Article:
US grants Iranian president visa for U.N
The United States said on Wednesday it had granted a visa to Iranian President Mahmoud Ahmadinejad to attend U.N. meetings in New York but was still looking into his role in the 1979 U.S. Embassy storming in Tehran.
State Department spokesman Sean McCormack said the United States had issued a U.S. travel visa to Ahmadinejad on Tuesday in Bern, Switzerland, which would allow him to attend U.N. meetings along with other heads of state next week.
"The decision to allow President Ahmadinejad, as Iranian head of government, to travel to the U.N., is in keeping with past practice and in accordance with our obligations under the U.N. headquarters agreement," said McCormack. READ MORE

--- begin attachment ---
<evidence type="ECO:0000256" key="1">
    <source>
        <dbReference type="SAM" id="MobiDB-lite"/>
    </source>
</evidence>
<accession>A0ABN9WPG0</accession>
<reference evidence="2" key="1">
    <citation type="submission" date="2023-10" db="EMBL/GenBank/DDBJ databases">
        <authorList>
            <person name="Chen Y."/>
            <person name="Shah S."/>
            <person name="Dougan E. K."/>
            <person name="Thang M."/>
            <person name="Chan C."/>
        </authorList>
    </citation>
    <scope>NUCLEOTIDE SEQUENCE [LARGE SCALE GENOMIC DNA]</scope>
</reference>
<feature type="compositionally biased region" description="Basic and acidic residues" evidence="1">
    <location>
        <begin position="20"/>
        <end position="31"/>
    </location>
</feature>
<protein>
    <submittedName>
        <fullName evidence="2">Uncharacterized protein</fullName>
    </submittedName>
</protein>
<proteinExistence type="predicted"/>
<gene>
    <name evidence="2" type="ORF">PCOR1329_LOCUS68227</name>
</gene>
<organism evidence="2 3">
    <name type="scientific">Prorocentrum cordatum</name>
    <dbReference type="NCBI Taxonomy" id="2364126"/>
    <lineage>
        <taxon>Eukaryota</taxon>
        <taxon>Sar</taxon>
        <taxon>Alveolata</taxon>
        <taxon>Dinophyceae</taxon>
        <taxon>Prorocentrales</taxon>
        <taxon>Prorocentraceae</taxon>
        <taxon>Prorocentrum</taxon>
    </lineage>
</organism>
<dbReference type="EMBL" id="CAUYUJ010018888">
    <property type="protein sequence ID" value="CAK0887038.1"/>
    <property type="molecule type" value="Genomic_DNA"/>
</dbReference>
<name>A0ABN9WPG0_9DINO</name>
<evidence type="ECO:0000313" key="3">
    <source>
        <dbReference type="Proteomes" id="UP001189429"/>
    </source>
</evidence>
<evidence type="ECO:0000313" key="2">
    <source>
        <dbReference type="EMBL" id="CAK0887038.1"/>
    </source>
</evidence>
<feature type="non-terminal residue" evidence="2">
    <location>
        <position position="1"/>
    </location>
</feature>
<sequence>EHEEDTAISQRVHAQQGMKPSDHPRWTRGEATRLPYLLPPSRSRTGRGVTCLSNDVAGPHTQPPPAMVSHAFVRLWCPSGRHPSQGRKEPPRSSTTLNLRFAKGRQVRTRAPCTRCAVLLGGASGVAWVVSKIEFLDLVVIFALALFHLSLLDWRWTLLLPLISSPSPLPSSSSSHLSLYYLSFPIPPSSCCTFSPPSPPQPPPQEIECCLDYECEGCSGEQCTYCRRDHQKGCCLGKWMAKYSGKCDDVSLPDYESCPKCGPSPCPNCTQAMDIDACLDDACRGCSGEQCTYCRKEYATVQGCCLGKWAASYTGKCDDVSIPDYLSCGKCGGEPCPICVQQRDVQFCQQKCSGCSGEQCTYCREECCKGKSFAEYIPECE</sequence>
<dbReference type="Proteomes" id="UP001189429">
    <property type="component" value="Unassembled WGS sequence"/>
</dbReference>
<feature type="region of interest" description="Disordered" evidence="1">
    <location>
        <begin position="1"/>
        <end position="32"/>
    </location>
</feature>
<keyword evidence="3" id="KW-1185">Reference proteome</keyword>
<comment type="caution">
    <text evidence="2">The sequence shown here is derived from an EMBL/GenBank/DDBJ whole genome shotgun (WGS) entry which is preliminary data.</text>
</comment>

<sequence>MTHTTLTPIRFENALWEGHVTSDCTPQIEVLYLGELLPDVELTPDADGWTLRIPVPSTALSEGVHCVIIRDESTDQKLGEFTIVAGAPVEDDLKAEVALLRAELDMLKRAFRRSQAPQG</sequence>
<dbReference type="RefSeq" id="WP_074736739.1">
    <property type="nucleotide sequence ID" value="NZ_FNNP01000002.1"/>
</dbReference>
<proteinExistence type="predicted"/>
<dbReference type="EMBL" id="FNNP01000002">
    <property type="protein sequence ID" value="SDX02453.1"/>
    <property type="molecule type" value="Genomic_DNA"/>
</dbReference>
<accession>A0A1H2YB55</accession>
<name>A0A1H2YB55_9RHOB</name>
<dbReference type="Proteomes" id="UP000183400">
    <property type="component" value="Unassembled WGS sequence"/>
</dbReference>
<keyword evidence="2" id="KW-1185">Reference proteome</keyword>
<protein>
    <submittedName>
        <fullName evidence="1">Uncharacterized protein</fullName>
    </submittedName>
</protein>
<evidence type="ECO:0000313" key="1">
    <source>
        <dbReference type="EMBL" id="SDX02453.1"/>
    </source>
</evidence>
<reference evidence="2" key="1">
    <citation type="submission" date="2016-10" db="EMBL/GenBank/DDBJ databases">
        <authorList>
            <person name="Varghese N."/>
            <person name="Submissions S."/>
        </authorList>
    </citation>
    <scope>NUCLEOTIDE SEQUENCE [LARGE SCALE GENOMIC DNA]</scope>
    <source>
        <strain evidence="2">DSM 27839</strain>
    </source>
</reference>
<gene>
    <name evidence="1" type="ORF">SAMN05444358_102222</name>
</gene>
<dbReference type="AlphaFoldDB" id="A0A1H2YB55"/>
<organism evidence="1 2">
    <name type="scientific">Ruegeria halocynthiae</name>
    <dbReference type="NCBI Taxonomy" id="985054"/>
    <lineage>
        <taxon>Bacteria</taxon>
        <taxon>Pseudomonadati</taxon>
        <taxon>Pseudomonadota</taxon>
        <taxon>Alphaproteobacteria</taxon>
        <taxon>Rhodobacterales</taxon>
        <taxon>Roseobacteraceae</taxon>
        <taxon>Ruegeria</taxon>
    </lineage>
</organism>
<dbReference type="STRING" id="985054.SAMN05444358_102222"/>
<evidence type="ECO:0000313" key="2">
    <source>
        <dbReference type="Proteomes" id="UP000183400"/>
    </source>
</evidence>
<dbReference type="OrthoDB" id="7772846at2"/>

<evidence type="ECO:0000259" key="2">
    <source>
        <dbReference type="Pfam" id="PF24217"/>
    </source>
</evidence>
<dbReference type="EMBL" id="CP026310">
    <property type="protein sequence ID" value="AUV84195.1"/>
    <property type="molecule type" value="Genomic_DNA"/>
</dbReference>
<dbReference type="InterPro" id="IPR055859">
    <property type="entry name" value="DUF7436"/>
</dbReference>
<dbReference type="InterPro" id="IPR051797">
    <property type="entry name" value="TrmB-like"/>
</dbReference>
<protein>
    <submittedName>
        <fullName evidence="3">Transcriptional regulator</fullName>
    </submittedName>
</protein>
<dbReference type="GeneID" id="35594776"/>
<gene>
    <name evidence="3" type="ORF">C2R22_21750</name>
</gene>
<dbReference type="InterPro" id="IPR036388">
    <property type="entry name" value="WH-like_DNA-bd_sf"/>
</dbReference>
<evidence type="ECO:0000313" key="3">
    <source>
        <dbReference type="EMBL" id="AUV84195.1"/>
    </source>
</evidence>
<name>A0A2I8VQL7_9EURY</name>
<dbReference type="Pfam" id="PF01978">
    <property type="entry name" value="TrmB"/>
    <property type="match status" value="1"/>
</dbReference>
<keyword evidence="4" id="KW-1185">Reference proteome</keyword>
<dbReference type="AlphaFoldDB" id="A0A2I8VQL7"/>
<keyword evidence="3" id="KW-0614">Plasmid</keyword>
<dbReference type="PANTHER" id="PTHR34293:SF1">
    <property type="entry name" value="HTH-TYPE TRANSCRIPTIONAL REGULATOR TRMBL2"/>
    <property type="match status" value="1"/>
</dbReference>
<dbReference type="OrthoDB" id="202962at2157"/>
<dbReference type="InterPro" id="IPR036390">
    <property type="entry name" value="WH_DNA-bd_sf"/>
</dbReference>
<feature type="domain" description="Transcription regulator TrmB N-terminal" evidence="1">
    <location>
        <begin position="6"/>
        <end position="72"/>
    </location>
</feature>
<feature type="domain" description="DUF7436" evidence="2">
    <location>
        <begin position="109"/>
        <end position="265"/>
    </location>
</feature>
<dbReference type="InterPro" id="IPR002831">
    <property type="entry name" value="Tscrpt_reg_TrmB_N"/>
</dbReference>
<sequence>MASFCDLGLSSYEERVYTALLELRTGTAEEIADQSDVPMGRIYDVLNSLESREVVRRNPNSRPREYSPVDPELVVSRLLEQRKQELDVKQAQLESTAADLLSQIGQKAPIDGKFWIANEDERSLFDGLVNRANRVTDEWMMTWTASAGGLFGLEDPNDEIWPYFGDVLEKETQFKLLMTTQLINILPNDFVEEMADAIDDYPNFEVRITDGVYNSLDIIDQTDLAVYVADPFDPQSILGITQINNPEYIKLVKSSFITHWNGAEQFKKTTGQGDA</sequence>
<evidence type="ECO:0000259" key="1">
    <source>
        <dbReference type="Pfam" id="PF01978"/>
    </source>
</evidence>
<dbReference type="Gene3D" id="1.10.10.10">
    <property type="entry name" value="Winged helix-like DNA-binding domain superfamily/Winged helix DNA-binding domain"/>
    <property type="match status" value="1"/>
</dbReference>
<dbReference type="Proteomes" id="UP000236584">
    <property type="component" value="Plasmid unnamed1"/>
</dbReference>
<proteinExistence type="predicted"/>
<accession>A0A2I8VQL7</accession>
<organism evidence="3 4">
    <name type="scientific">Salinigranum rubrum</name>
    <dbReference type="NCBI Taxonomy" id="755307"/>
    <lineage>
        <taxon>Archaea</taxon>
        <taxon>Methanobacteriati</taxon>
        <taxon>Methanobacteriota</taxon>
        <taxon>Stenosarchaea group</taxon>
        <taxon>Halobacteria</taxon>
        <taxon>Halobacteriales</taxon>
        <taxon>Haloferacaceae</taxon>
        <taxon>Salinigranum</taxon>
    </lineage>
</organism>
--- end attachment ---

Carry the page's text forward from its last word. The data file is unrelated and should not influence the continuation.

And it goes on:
However, he stressed the issuing of the visa in no way indicated a change of U.S. policy toward Iran's government. In addition, the United States was still looking into the Iranian president's alleged involvement in the 1979 hostage crisis that lasted 444 days.
The United States says Ahmadinejad was a leader in the student movement behind the embassy takeover and is trying to determine whether he was a hostage-taker, which he and those who took part deny.
"There are still unresolved questions concerning his activities surrounding the taking of the American embassy in Tehran and his activities in that subsequent period in which American citizens were held for 444 days. We have not forgotten that."